Enabling Wifi

Enabling Wi-Fi

EOS 6D is the first Canon DSLR to be equipped with both GPS and existing Wi-Fi. The dual antennas are placed on the edges of the prism head and can be able to operate through the polycarbonate cover. Canon used to say that the Wi-Fi and GPS signal that is unable to transmit through the metal cover is the reason why these functions are not performed on other models, such as 5D Mark III. While you can add these functions to Nikon D600 though the mounting accessories, having Wi-Fi and GPS integrated in the body is a simpler, neater and more practical solution.

But the integrated hardware is a half of a battle. A few manufacturers have actually taken full advantages of the ability to provide wireless connection, so I truly hope that Canon will move out of all stops to provide Wi-Fi functionality such as remote control and shooting, posting and uploading images to social network without making you tear your hair out in failure or just simply epic fail.

I’m happy to announce that there are no such case and the Wi-Fi functions of EOS 6D all have wide range and implement in a realistic way. 6D allows you to transfer images wirelessly between the suitable-equipped devices, connect to smartphones (iOS or Android) to see images and shoot remotely, print the images by the Wi-Fi printer, operate the camera remotely though wireless connection which uses the EOS utility on a PC or a Mac, upload images on Facebook or Image Gateway platform of Canon, and view images on a proper equipped TV.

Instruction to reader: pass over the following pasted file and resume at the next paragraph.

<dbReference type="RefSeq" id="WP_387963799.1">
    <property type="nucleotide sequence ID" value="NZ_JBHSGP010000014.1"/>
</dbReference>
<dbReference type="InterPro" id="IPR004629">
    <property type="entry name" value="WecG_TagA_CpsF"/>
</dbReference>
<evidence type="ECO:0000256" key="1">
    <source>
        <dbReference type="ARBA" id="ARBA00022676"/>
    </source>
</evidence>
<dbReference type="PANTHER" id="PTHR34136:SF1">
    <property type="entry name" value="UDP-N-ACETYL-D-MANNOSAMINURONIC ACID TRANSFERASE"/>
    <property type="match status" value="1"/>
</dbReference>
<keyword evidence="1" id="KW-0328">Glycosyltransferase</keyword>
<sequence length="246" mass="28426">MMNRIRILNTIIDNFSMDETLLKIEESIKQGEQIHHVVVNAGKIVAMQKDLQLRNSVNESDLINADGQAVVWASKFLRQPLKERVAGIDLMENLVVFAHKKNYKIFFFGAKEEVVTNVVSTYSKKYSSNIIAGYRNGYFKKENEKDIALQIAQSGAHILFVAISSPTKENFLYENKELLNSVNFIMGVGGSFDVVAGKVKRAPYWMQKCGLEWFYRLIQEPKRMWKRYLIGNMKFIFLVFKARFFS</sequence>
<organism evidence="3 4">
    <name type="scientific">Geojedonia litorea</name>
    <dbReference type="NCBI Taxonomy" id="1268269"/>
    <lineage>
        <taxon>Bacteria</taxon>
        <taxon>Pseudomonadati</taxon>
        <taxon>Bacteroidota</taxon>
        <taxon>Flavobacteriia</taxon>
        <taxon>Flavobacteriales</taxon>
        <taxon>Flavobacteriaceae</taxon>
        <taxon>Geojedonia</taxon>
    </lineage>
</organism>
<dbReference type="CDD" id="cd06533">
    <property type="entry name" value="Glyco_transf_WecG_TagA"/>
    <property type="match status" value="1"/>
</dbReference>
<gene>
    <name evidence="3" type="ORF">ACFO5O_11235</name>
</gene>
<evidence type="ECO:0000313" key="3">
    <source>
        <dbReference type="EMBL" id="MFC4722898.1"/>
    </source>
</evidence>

Connecting your phone with 6D

Connecting your phone with 6D

Let’s start with the smartphone control. You can connect your phone to 6D by connecting both to a wireless network through an access point, or by setting the camera configuration as an access point and connect to it. Once the Wi-Fi is activated, the connection mode and other functions are chosen from the Wi-Fi functional menu.

Wi-Fi functional menu

Wi-Fi functional menu